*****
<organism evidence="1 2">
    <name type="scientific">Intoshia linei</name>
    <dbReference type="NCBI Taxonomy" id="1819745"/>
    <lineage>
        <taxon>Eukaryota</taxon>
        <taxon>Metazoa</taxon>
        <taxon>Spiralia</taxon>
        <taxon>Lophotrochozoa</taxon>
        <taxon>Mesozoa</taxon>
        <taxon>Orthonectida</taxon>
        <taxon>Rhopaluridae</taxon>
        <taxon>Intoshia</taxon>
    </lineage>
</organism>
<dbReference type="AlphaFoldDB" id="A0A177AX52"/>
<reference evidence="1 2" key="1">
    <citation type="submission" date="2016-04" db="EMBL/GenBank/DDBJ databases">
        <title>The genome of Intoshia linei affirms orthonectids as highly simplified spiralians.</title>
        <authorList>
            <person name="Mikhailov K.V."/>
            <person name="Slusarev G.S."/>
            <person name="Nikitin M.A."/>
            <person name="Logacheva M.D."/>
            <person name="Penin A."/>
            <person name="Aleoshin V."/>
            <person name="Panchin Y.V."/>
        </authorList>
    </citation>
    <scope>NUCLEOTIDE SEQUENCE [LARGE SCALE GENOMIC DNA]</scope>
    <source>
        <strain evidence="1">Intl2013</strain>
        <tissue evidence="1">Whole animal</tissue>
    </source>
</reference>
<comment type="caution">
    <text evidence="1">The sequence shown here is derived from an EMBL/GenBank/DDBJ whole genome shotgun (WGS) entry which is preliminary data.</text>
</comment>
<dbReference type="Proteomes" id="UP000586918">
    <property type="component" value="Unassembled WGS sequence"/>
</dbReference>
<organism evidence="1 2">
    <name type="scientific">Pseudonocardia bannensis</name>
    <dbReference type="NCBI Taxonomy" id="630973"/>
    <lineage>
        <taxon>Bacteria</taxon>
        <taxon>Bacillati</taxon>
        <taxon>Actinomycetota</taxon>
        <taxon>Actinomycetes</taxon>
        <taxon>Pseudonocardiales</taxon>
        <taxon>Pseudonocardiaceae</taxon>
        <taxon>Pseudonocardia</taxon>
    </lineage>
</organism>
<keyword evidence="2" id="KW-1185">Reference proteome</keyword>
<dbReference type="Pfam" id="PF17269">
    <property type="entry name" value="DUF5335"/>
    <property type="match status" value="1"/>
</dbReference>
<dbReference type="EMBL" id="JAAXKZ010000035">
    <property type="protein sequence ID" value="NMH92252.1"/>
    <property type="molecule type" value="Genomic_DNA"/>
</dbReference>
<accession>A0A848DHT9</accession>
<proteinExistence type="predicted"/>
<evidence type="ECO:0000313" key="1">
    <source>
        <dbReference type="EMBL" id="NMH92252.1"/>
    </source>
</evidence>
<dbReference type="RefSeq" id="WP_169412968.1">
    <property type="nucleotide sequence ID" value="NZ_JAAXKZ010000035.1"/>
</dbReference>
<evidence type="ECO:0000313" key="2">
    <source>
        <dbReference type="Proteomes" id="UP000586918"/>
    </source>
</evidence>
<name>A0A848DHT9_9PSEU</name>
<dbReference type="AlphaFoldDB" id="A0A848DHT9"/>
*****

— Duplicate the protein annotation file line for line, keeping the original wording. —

<organism evidence="1 2">
    <name type="scientific">Intoshia linei</name>
    <dbReference type="NCBI Taxonomy" id="1819745"/>
    <lineage>
        <taxon>Eukaryota</taxon>
        <taxon>Metazoa</taxon>
        <taxon>Spiralia</taxon>
        <taxon>Lophotrochozoa</taxon>
        <taxon>Mesozoa</taxon>
        <taxon>Orthonectida</taxon>
        <taxon>Rhopaluridae</taxon>
        <taxon>Intoshia</taxon>
    </lineage>
</organism>
<dbReference type="AlphaFoldDB" id="A0A177AX52"/>
<reference evidence="1 2" key="1">
    <citation type="submission" date="2016-04" db="EMBL/GenBank/DDBJ databases">
        <title>The genome of Intoshia linei affirms orthonectids as highly simplified spiralians.</title>
        <authorList>
            <person name="Mikhailov K.V."/>
            <person name="Slusarev G.S."/>
            <person name="Nikitin M.A."/>
            <person name="Logacheva M.D."/>
            <person name="Penin A."/>
            <person name="Aleoshin V."/>
            <person name="Panchin Y.V."/>
        </authorList>
    </citation>
    <scope>NUCLEOTIDE SEQUENCE [LARGE SCALE GENOMIC DNA]</scope>
    <source>
        <strain evidence="1">Intl2013</strain>
        <tissue evidence="1">Whole animal</tissue>
    </source>
</reference>
<comment type="caution">
    <text evidence="1">The sequence shown here is derived from an EMBL/GenBank/DDBJ whole genome shotgun (WGS) entry which is preliminary data.</text>
</comment>
<dbReference type="Proteomes" id="UP000586918">
    <property type="component" value="Unassembled WGS sequence"/>
</dbReference>
<organism evidence="1 2">
    <name type="scientific">Pseudonocardia bannensis</name>
    <dbReference type="NCBI Taxonomy" id="630973"/>
    <lineage>
        <taxon>Bacteria</taxon>
        <taxon>Bacillati</taxon>
        <taxon>Actinomycetota</taxon>
        <taxon>Actinomycetes</taxon>
        <taxon>Pseudonocardiales</taxon>
        <taxon>Pseudonocardiaceae</taxon>
        <taxon>Pseudonocardia</taxon>
    </lineage>
</organism>
<keyword evidence="2" id="KW-1185">Reference proteome</keyword>
<dbReference type="Pfam" id="PF17269">
    <property type="entry name" value="DUF5335"/>
    <property type="match status" value="1"/>
</dbReference>
<dbReference type="EMBL" id="JAAXKZ010000035">
    <property type="protein sequence ID" value="NMH92252.1"/>
    <property type="molecule type" value="Genomic_DNA"/>
</dbReference>
<accession>A0A848DHT9</accession>
<proteinExistence type="predicted"/>
<evidence type="ECO:0000313" key="1">
    <source>
        <dbReference type="EMBL" id="NMH92252.1"/>
    </source>
</evidence>
<dbReference type="RefSeq" id="WP_169412968.1">
    <property type="nucleotide sequence ID" value="NZ_JAAXKZ010000035.1"/>
</dbReference>
<evidence type="ECO:0000313" key="2">
    <source>
        <dbReference type="Proteomes" id="UP000586918"/>
    </source>
</evidence>
<name>A0A848DHT9_9PSEU</name>
<dbReference type="AlphaFoldDB" id="A0A848DHT9"/>